Of course, that is contradicted by the fact that the U.S. Justice Department filed a well-publicized lawsuit against the State of Arizona in an effort to strike down that state’s legislative attempt to increase arrests of illegal immigrants. [See: PLN, Nov. 2010, p.1].
According to the Times, “an outcry from Latinos in the state and nationwide, who said [the law] could lead to harassment and racial profiling...” helped trigger the lawsuit by the Justice Department. The Arizona statute, SB 1070, has been partially stayed by a federal judge.
Napolitano claimed that the Obama administration was trying to concentrate deportation efforts on “removing those ...
According to U.S. Department of Homeland Security (DHS) Secretary Janet Napolitano in an October 2010 statement, the United States set a record for deporting immigrants in the fiscal year that ended last September, reaching 392,862 deportations.
The study was prompted by reports in the news media commencing in 2004 that highlighted unusual prisoner deaths, and the lack of success that family members had in obtaining information as to the cause of the deaths. “Relatives of the deceased prisoners reported that they were not notified that their relative died on account of health problems, and in many cases were not notified that their relative had died at all,” the report stated.
According to jail authorities, the deaths were not due to violent causes and were unrelated to aggression from other prisoners. The study, among several findings reached following the ACLU’s investigation, revealed that prison officials were extremely uncooperative ...
An investigative report released by the Puerto Rico chapter of the American Civil Liberties Union (ACLU) in July 2010, concerning the Guerrero Correctional Institution in Aguadilla, Puerto Rico, found that 53 prisoners had died during a six-year period from 2002 to 2008. According to the report, it was “particularly alarming that many of these deaths occurred during [the prisoners’] first days in jail. In the most extreme cases, the deaths occurred during the first forty-eight (48) hours following admission of the prisoner or detainee to that correctional facility.”
According to the Medical Board of California, Dr. Yin failed to provide even a minimum level of care and treatment for three state prisoners, and his delay in rendering necessary treatment could have made a difference. The full names of the prisoners and the facilities where they were incarcerated were not identified. Dr. Yin has admitted responsibility in all three incidents.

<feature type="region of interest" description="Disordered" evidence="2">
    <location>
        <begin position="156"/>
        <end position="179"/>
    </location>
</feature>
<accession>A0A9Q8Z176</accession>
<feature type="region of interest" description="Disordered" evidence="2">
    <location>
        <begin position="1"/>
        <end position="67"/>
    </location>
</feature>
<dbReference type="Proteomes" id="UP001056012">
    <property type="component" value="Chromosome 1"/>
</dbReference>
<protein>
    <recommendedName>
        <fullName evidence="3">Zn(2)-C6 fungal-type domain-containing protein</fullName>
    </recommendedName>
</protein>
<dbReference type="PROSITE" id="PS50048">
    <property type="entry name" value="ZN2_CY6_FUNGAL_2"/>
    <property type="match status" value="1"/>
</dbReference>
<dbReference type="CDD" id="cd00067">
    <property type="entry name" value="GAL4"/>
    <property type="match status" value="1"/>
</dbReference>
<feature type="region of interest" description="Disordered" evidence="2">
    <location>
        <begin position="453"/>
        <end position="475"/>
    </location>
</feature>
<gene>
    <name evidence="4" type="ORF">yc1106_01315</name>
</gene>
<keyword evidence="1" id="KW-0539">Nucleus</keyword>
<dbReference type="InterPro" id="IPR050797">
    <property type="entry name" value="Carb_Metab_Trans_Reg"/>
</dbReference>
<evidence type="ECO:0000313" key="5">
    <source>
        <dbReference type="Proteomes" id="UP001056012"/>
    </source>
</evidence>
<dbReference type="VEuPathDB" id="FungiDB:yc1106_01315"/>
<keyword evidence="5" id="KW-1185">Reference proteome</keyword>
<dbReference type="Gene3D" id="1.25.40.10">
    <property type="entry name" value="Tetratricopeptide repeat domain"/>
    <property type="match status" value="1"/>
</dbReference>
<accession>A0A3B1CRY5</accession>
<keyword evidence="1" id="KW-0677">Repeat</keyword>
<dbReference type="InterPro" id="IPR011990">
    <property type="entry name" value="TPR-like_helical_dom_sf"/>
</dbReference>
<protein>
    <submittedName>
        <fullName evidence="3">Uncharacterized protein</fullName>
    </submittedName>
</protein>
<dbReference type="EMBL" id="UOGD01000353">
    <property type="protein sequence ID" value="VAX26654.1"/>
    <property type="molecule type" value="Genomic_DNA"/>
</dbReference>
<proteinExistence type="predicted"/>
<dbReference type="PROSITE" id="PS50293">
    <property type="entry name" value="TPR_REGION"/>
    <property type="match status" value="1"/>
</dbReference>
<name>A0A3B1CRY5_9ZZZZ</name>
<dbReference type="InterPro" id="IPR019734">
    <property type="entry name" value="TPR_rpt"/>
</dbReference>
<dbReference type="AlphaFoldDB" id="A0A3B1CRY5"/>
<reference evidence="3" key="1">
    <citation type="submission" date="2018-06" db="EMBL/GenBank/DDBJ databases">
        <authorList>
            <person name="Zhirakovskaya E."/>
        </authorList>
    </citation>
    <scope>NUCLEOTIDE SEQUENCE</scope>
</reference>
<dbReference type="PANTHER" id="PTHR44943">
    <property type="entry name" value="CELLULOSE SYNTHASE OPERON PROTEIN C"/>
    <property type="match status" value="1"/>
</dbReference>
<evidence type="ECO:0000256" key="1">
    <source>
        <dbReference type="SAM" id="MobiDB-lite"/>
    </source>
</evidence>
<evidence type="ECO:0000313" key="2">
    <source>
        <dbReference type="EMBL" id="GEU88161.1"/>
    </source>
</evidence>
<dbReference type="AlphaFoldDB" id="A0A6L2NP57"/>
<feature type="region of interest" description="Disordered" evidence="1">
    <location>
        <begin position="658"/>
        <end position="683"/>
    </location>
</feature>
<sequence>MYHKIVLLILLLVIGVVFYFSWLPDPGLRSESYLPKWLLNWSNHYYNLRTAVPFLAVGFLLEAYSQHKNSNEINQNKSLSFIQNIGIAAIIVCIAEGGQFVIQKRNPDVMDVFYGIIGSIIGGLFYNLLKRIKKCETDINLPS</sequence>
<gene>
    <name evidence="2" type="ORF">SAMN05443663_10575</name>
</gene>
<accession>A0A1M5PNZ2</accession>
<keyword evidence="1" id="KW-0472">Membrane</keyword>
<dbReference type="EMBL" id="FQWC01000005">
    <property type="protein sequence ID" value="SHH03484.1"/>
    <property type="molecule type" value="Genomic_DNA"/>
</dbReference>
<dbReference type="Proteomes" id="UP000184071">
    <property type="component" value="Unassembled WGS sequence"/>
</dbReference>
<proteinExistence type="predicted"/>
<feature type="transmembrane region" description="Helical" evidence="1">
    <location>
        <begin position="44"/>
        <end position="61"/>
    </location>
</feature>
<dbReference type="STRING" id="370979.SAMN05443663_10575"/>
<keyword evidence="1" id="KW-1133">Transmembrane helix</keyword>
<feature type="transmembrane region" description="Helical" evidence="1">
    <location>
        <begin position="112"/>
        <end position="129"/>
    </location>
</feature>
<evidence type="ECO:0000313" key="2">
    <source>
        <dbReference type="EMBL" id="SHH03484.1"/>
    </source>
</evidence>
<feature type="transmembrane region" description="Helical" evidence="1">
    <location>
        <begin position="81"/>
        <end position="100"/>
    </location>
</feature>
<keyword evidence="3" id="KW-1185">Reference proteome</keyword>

In November 2006, a prisoner named “Danny T.” complained to nurses of severe abdominal pain. He was examined the same day and three and four days later. On his last visit he was attended by Dr. Yin. Danny advised Yin that his symptoms had started three months earlier. Despite the fact that he was vomiting and appeared jaundiced, Dr. Yin only prescribed some medication and ...
A Costa Mesa, California doctor’s negligence contributed to the deaths of two prisoners and near-blindness of a third, according to a December 2010 announcement by the state’s medical board. Dr. Allan J.T. Yin, 74, was placed on 35 months probation as a result of incidents that occurred between 2005 and 2006. He can continue to practice medicine, but his license may be suspended if he violates the terms of his probation.
Wilson said the act provides money to states like Rhode Island if they follow federal guidelines for youths in the justice system. “We don’t punish adults for doing things that are not criminal, so why in heaven’s name would we punish children for doing things that aren’t criminal,” he asked. “[It’s] an abuse of judicial authority.... And it’s a practice that should be stopped.” At risk is the state’s eligibility to receive federal juvenile justice funding, and the state has compounded its errors by failing to report such detentions to federal officials who monitor state compliance with federal regulations.
For a number of years, according to national juvenile justice experts like Wilson, as well as attorneys, parents and students, magistrates for the Rhode Island Family Court’s ...